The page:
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dc.contributor.advisorOlsen, Torjer
dc.contributor.advisorEvju, Kristin
dc.contributor.authorMacCormick, Sarah
dc.description.abstractThe KAIROS Blanket Exercise is an experiential learning activity that takes participants in Canada through Indigenous history in North America from an Indigenous perspective. In a 90- minute workshop, participants embody the role of Indigenous peoples and walk on blankets that represent the land. Through the reading of scripts, they re-enact the chronology of Canadian history and the processes of settler colonization and then debrief together to discuss their experiences in the exercise. The popularity and wide-spread use of the Blanket Exercise since the release of the Truth and Reconciliation Report in 2015 as a settler teaching tool illustrates the need to study its educative impact and aims. The premise of this thesis is that settler education is a needed area of focus for transforming the settler-Indigenous relationship into one that is less colonial and less attached to a settled Canadian future. This thesis uses the Blanket Exercise as a case study to reveal settler Canadian investments in settler futurity and examine potentials for disrupting those investments. This study considers that discomfort and emotions are a critical aspect to this education and uses Boler’s Pedagogy of Discomfort and Ahmed’s Cultural Politics of Emotions as theoretical frameworks to unpack settler reactions and resistances in the Blanket Exercise. This thesis uses Grounded Theory qualitative methods to present interviews with KAIROS staff and KAIROS blog posts as sources of data analysis in order to study the potential space the exercise creates for unlearning in settler Participants. The findings of this thesis reveal that though the Blanket Exercise does have the potential to create space for unlearning in settler Participants, this potential is not always reached in the immediate space of the exercise. This is due to the introductory nature of the exercise and Participants’ engagement at easier shifts in learning. However, the study considers that Participants in the exercise are experiencing a learned moment of discomfort that can be cultivated in settlers beyond the timeframe of the exercise to reduce the harm that these practices of futurity have on settler-Indigenous relationships in Canada.en_US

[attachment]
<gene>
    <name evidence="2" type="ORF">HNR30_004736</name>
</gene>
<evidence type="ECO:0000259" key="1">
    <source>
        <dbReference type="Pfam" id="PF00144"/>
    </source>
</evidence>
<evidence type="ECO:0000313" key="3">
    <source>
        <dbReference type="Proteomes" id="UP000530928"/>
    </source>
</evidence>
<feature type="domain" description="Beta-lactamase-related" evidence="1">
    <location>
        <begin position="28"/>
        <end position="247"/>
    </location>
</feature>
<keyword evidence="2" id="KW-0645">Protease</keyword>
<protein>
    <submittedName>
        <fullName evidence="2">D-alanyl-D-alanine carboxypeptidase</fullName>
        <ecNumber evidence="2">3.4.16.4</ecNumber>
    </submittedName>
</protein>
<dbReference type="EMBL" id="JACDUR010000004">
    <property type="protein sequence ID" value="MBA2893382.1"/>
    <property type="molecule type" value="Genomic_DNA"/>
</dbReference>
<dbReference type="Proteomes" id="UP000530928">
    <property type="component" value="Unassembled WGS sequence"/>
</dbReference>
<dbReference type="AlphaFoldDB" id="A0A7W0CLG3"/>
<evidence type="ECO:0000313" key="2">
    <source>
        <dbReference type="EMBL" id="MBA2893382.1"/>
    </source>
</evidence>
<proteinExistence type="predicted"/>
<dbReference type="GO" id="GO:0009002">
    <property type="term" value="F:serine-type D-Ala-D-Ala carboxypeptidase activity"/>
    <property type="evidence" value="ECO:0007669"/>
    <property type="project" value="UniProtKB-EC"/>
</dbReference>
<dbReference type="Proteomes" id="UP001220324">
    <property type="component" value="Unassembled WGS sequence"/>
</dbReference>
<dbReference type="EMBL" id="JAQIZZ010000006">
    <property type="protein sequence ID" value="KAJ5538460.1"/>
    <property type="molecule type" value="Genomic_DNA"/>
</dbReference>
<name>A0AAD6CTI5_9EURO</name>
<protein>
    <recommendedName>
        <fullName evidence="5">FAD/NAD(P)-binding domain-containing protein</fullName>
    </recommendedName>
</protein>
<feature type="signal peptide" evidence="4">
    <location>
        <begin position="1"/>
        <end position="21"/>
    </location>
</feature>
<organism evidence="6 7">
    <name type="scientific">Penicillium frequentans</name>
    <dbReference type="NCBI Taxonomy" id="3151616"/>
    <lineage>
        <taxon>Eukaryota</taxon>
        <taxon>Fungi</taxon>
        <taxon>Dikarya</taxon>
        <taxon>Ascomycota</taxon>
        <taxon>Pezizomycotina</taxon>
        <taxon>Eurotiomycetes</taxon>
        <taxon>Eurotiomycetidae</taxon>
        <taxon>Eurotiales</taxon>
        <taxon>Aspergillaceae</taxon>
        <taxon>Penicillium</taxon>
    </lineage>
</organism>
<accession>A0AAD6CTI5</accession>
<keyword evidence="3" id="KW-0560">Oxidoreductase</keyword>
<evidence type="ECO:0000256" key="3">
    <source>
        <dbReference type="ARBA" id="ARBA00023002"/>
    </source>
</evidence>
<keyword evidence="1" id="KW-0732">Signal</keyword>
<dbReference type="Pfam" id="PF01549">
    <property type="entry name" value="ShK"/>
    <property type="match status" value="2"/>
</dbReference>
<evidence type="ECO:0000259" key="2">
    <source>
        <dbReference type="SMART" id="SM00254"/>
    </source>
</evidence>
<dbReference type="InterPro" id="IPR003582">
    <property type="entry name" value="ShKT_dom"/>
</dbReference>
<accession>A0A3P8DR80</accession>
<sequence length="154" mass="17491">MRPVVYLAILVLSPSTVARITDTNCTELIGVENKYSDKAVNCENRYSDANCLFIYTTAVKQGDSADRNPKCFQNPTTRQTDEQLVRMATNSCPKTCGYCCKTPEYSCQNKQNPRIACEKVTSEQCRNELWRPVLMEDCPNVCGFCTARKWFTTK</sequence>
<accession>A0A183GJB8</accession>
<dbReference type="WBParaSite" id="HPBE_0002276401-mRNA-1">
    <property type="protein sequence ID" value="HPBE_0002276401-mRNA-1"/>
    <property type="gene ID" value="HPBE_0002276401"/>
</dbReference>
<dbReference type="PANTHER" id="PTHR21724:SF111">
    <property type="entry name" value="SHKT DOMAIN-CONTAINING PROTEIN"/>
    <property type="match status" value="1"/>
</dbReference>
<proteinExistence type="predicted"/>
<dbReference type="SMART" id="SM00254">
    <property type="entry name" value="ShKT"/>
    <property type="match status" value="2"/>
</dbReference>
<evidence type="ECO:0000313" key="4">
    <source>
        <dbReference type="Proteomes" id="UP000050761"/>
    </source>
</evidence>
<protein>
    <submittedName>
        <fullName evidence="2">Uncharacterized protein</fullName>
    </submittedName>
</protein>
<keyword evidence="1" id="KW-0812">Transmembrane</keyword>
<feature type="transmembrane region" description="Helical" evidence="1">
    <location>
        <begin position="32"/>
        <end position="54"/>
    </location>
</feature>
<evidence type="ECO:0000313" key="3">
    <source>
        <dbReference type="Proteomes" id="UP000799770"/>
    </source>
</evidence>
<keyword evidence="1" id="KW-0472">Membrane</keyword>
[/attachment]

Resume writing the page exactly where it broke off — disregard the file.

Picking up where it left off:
dc.publisherUiT Norges arktiske universiteten_US
dc.publisherUiT The Arctic University of Norwayen_US
dc.rights.holderCopyright 2021 The Author(s)
dc.rightsAttribution-NonCommercial-ShareAlike 4.0 International (CC BY-NC-SA 4.0)en_US
dc.subjectBlanket Exerciseen_US
dc.subjectVDP::Social science: 200::Social anthropology: 250en_US
dc.subjectVDP::Samfunnsvitenskap: 200::Sosialantropologi: 250en_US
dc.titleLearning Discomfort and Uncertainty: The KAIROS Blanket Exercise as a Canadian Settler Education Toolen_US
dc.typeMaster thesisen_US

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Attribution-NonCommercial-ShareAlike 4.0 International (CC BY-NC-SA 4.0)
Except where otherwise noted, this item's license is described as Attribution-NonCommercial-ShareAlike 4.0 International (CC BY-NC-SA 4.0)